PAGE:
Figure 1: Map of the extensive hail and downburst wind swaths over parts of eastern Montgomery, southwest Shelby and northern Fayette counties in central Illinois (morning of July 18, 2003).
Figure 2: Typical damage to one of many trees (large branches down) 1.3 miles west of U.S. 51 and just south of the Fayette - Shelby County line.
Figure 3: Extensive hail damage to a corn field 3 miles west of Oconee Illinois in extreme eastern Montgomery county.
Figure 4: Corn flatten 4 miles west of Oconee Illinois (250 yards west of the hail swath). Corn flatten by a localized microburst. Viewing south. 

St. Louis, Missouri

July 18th 2003 
Severe Weather Event


During the early morning (500 - 630 am cdt) of July 18, 2003, the first of two supercells traveled nearly south and produced extensive hail damage to homes, out-buildings, corn and soybean crops across parts of far eastern Montgomery, southwest Shelby, and northern Fayette counties in central Illinois.   Over 19,000 acres of corn and soybean crops were damaged or destroyed within the hail swath.  Witnesses observed that most of the hail was 1.00 to 1.50 inches in diameter. However, a few areas experienced hail nearly 2.54 inches in diameter.   Hail completely covered the ground mainly over the western two-thirds of the hail swath.   Hail was 2 to 3 inches deep in many places with a few isolated areas 4 inches deep.   A few large trees were downed and several large tree limbs were snapped within the downburst wind and hail swaths.  Along the far western side of the downburst wind swath some of the corn within the fields were nearly flattened (lying south).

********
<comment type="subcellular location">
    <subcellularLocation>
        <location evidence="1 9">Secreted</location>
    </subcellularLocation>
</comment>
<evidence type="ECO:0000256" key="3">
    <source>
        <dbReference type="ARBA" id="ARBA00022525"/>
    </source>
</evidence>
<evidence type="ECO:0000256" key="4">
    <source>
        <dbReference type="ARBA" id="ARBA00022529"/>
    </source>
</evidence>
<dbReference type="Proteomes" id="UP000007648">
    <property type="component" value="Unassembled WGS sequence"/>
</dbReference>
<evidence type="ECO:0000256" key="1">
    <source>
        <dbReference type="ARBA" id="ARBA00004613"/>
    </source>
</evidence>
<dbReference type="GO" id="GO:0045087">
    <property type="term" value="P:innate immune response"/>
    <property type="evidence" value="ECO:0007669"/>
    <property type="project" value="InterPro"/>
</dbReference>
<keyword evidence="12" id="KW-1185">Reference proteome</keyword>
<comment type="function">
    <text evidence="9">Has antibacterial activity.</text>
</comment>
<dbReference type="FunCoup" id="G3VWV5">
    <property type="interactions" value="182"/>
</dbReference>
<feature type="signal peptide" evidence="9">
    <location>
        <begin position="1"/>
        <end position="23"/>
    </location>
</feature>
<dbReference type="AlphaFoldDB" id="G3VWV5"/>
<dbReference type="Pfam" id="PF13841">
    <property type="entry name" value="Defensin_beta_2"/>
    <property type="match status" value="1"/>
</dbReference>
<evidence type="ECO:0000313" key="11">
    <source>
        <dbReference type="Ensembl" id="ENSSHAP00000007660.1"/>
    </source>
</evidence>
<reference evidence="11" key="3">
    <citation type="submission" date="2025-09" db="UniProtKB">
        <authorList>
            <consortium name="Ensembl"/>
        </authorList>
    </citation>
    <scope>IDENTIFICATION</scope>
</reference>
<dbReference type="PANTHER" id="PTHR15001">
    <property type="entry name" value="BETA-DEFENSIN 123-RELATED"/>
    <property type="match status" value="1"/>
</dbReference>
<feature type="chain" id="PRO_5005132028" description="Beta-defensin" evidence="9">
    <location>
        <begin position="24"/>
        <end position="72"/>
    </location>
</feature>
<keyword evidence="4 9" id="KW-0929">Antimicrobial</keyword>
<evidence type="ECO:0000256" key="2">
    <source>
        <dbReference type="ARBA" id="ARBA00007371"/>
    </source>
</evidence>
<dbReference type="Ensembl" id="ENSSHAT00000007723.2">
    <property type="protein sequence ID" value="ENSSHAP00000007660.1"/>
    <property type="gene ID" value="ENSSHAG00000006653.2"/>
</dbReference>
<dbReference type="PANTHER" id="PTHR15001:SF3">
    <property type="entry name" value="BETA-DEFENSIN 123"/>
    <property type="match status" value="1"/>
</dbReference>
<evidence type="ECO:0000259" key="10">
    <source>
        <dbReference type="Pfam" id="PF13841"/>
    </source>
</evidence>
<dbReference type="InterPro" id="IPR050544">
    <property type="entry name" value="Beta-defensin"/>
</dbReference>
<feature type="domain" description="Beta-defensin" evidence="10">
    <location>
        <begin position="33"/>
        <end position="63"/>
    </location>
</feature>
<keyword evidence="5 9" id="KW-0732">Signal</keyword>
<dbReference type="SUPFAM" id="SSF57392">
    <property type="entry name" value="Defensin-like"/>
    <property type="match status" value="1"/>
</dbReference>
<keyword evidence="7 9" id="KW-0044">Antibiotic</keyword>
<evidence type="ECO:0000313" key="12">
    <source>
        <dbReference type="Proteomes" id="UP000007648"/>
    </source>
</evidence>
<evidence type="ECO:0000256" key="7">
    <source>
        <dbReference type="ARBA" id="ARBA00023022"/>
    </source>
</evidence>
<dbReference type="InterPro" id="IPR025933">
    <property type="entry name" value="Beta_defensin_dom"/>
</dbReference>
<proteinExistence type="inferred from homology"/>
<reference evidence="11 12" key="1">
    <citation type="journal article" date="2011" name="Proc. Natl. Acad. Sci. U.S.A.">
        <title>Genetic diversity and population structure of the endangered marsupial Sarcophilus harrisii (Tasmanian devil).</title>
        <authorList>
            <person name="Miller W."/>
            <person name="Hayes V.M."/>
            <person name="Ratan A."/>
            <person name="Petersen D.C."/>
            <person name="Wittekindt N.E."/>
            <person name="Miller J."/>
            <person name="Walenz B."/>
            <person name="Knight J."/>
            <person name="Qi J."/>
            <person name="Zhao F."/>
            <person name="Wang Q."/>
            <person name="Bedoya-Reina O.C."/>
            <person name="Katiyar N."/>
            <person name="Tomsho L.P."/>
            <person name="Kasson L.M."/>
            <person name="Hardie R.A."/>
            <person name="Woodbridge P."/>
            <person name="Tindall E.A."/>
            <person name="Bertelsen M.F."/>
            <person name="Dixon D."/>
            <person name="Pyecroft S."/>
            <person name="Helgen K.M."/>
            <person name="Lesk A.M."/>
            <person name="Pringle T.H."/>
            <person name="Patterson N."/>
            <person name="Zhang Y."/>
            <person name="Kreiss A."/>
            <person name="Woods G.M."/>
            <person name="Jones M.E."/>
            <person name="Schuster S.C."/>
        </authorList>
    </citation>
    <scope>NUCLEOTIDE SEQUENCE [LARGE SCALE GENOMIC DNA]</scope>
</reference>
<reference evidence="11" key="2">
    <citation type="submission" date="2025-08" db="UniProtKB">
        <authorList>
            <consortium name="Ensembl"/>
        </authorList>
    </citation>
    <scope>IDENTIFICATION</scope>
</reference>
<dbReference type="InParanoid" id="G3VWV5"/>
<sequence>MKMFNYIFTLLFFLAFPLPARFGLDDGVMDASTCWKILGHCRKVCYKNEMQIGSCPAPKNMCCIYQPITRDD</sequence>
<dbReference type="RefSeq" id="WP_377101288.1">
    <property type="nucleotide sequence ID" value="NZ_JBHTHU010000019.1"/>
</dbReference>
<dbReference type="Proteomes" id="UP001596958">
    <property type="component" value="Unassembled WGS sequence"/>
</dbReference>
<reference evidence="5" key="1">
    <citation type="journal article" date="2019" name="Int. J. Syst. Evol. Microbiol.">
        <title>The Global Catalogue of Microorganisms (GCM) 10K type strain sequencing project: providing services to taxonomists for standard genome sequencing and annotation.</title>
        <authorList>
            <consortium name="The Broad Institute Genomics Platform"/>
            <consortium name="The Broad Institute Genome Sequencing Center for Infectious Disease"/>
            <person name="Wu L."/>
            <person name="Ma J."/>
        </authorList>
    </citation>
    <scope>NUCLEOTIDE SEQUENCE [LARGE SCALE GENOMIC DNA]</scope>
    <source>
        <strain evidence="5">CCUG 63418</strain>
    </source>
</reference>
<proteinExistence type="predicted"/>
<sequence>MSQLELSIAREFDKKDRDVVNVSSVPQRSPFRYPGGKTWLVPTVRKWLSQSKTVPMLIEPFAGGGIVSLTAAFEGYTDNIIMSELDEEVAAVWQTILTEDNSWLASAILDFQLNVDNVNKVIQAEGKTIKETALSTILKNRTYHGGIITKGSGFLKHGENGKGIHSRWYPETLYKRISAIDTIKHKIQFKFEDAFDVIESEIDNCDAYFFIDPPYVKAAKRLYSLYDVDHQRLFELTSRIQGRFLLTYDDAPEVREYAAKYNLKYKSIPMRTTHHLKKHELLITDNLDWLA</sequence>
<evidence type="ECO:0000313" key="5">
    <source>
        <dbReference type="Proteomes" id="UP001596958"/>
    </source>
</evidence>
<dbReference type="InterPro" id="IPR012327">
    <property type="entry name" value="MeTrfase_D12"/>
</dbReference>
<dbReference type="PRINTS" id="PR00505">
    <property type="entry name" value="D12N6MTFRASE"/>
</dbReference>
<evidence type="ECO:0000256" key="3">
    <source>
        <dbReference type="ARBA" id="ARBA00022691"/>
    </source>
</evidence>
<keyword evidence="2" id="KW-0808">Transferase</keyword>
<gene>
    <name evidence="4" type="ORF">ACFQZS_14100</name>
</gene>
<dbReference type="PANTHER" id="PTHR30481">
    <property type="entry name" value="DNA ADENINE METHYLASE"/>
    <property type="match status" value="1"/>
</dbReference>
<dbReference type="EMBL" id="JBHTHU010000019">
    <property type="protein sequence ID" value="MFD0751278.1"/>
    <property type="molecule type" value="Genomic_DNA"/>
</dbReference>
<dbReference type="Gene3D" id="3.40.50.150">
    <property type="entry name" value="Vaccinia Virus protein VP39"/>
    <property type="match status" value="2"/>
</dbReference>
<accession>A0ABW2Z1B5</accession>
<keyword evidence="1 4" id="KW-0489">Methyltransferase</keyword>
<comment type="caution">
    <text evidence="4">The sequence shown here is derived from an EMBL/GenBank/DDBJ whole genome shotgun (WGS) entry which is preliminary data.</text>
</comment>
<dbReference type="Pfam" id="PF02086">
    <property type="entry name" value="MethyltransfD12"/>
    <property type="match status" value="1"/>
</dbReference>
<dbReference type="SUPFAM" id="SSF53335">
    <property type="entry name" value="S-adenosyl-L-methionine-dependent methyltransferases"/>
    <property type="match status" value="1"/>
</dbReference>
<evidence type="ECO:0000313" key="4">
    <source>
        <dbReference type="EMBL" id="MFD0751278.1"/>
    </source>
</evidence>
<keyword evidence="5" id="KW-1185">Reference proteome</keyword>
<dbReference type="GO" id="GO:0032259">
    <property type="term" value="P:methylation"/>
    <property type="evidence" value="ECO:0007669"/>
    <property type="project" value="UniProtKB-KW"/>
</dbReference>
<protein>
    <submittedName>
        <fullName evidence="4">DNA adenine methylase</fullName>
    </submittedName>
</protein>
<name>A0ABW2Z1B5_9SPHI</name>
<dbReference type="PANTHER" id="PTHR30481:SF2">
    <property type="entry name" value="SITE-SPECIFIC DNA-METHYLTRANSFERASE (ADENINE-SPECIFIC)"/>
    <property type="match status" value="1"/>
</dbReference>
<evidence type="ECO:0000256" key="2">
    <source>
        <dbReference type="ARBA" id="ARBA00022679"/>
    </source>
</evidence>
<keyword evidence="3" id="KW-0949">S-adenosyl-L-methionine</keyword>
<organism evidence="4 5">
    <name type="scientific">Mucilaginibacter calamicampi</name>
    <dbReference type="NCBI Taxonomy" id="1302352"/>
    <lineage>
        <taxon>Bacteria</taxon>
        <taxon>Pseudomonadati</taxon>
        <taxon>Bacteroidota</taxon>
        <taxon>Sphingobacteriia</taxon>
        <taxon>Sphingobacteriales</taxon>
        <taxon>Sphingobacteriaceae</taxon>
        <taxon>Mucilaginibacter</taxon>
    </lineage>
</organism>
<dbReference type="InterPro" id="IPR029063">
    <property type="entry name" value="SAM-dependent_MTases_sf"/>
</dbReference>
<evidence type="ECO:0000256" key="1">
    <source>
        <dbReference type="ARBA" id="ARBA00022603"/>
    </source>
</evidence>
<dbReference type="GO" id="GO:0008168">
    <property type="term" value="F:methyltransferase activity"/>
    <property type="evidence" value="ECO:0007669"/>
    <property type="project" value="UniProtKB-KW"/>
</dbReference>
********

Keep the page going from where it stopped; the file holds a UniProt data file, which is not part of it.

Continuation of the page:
Storm Survey Map

Storm Survey Photo

Storm Survey Photo

Storm Survey Photo

Storm Survey Map

Storm Damage Photo #1

Storm Damage Photo #2

Storm Damage Photo #3

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